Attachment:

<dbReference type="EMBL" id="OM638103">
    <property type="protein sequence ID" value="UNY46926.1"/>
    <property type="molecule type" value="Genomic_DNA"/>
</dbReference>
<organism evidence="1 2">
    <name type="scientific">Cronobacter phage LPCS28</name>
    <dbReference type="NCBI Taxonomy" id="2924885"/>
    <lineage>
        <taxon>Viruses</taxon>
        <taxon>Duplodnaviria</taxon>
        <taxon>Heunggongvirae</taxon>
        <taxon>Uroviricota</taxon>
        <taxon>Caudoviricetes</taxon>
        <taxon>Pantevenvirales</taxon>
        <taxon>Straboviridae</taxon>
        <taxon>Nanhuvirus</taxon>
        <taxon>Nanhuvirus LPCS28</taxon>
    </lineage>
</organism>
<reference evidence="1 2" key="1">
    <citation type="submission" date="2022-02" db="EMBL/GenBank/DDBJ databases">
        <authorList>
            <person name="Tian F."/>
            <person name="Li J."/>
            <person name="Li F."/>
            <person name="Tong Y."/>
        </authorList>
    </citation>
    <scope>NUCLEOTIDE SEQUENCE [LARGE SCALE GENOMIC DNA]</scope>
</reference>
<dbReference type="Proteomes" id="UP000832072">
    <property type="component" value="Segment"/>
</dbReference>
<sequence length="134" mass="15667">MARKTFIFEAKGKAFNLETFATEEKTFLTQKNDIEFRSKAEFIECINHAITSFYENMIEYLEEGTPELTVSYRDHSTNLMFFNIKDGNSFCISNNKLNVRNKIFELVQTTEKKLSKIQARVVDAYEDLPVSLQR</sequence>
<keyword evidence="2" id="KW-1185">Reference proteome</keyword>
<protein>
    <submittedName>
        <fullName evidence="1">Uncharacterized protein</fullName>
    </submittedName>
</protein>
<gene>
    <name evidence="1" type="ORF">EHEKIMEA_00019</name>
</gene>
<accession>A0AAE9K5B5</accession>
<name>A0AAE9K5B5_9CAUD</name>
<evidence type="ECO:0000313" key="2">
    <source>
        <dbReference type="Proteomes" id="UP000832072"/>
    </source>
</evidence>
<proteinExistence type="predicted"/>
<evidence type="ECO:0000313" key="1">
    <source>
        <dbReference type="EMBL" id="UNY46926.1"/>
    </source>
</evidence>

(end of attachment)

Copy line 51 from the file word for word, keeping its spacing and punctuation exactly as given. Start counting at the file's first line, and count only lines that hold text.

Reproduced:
<proteinExistence type="predicted"/>